Keyfadr includes eight blocks of channel-strip controls at the top. Assuming you’re going to be using it with Live Lite 9 or the full version of Live (the board works the same either way), the channel-strip controls break down like this: A push-button controller at the top operates track pan and selects the track when pushed; the two knobs per channel control send amount for Sends A and B; the fader works track volume; and the three buttons per channel mute, solo, and record-arm a track. 

Press the Shift/Scene button, and the eight channel strips will switch from controlling tracks 1-8 to tracks 9-16. 

Three transport buttons control Live’s global Play, Stop, and Record. Using Shift/Scene plus other marked buttons, you can also launch and stop clip Scenes from Live’s Session view, and with Shift/Scene plus the track mute and track solo buttons, you can play and stop individual track clips. 


Keyfadr’s 25 mini-keys feel fine for what they are: good for a portable keyboard, yet not ideal for playing. A Vel button sets the keyboard to always trigger a note with full velocity, and two Octave ± buttons give you a nine-octave playing range.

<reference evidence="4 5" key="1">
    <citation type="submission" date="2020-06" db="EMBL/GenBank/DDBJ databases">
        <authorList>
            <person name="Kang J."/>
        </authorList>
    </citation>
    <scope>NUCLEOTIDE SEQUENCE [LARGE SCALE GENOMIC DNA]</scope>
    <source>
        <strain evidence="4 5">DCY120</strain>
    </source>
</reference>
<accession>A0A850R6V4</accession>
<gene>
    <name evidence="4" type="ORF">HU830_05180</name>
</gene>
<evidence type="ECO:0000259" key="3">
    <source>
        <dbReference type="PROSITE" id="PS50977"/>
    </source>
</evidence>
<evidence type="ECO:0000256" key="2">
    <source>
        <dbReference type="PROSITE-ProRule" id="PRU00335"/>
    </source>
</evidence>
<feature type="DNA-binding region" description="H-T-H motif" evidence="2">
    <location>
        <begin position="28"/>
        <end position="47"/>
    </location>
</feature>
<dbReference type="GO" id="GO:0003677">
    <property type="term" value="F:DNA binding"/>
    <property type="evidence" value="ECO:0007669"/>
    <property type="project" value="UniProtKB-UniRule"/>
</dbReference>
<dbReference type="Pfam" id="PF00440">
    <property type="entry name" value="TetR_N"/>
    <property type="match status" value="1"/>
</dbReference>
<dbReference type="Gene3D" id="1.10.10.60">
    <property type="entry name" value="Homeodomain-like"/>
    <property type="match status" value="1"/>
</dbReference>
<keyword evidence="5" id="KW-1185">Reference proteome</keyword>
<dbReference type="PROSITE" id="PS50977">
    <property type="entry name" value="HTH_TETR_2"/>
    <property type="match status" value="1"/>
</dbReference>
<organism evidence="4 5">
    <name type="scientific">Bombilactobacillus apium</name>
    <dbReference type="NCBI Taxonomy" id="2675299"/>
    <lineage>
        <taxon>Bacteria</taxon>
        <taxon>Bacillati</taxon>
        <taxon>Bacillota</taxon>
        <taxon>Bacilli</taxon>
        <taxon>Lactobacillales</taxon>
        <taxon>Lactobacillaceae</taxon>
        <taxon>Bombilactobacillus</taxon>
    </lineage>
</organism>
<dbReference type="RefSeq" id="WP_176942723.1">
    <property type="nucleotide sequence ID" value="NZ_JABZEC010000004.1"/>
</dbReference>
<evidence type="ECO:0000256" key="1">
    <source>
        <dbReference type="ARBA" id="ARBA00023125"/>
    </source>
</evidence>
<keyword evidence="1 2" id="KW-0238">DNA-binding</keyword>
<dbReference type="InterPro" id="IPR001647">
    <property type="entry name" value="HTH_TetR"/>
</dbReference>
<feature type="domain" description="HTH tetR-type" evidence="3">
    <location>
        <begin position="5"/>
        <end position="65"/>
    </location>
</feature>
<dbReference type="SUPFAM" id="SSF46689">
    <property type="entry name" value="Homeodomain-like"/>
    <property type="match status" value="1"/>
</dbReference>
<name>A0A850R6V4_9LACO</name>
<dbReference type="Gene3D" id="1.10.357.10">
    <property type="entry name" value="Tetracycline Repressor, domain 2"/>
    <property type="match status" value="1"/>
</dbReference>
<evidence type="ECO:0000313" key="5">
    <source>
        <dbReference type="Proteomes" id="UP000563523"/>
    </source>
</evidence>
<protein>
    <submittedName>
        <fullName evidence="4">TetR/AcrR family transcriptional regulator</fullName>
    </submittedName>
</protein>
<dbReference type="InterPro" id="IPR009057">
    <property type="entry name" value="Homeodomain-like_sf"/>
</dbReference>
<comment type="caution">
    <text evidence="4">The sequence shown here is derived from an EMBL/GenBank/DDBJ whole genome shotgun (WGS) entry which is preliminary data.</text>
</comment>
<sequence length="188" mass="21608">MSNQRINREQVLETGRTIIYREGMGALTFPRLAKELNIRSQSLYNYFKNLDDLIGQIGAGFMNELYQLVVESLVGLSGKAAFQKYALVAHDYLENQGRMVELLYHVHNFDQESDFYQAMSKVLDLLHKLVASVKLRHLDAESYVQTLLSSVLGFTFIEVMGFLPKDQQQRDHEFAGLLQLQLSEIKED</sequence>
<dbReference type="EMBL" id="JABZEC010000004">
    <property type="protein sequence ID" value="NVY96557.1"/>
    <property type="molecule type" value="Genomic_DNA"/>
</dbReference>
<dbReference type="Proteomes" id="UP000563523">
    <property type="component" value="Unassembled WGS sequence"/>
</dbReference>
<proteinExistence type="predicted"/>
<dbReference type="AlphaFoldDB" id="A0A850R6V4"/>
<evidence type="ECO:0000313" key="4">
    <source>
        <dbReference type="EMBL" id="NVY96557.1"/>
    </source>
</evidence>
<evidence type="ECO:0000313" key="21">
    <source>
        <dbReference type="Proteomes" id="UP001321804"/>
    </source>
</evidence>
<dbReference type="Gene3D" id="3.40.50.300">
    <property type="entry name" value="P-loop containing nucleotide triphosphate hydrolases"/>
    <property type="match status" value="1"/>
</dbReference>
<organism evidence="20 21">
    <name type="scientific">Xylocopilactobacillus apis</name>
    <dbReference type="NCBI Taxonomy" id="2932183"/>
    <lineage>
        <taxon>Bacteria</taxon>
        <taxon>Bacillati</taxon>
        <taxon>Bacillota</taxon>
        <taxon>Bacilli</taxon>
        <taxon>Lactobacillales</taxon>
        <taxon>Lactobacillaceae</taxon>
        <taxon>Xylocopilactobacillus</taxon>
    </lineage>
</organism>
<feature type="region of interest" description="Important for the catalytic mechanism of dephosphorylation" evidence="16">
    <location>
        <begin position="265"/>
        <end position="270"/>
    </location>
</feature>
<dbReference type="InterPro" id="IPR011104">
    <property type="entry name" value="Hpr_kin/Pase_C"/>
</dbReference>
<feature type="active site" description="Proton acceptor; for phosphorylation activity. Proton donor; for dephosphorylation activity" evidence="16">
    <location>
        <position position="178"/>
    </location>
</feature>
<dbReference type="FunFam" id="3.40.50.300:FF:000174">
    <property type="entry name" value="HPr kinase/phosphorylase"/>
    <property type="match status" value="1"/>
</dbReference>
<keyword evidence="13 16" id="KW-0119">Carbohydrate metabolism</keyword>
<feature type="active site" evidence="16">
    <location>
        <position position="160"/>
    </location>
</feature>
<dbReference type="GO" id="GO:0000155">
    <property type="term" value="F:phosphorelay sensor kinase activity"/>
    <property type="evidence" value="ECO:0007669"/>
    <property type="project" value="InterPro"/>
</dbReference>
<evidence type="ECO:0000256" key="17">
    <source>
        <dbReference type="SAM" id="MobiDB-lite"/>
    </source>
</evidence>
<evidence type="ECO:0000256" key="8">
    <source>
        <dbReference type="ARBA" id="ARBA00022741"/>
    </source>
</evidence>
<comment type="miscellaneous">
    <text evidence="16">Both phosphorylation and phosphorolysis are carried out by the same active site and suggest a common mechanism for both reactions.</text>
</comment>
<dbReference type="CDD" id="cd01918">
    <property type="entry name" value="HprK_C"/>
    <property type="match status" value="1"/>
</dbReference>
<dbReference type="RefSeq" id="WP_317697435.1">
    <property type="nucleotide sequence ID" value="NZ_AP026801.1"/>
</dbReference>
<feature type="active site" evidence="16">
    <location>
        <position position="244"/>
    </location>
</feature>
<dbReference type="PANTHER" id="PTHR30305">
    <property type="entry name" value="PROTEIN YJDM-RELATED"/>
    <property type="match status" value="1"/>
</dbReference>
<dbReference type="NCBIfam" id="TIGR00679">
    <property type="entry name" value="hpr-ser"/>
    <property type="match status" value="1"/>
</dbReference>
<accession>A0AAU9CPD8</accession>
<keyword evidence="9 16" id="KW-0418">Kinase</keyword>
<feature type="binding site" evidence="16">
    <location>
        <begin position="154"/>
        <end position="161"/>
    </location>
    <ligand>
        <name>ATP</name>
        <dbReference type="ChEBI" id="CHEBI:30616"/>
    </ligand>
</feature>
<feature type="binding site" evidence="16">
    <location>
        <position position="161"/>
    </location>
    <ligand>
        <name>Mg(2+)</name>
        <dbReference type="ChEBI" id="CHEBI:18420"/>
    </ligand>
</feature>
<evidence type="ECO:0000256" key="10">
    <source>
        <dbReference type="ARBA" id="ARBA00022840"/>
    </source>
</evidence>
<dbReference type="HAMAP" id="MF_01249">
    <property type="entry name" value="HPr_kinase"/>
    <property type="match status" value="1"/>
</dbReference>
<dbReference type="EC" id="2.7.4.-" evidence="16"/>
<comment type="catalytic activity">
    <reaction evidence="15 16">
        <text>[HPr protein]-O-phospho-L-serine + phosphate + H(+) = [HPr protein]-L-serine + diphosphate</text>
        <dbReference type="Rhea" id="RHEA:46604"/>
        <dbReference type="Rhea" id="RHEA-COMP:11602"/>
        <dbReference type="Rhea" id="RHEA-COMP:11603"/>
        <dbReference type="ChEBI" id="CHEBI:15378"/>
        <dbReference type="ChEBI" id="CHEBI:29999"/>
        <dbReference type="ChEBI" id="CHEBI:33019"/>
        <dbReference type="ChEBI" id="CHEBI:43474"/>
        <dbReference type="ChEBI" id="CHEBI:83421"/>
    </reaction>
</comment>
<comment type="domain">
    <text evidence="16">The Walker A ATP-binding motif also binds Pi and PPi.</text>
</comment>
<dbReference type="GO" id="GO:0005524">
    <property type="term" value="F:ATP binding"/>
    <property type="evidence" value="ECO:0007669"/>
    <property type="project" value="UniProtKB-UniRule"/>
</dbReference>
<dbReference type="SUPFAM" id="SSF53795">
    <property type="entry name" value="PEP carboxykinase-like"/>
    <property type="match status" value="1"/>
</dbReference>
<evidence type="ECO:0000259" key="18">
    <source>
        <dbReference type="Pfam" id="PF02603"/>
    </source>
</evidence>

The arpeggiator is probably the most fun feature on Keyfadr that you always don’t find on a MIDI controller. It’s an internal feature, so it’ll work in any DAW software you use. Turn it on with the Arp button, and press Sus to keep the notes sustaining indefinitely. If you set the MIDI Clock to “external,” the arpeggiator can sync to your DAW’s tempo, or you can use the Tap button to set the arpeggiator tempo and Shift/DAW Tap to try to tap the same tempo into your software.  

Using Shift/Scene and the keys, you can set the time signature of the arpeggator’s notes, the arpeggiator pattern, range of notes played, and the scale of the notes played. It’s a cool little tool, and does a lot without the use of a display on the controller, however, it would be nice if there were more arpeggiator patterns to choose from, and if Chord mode and Arpeggiator worked at the same time. 


For a compact controller, Keyfadr puts a lot of options at your fingertips. It could be a boon to those who want to map it themselves.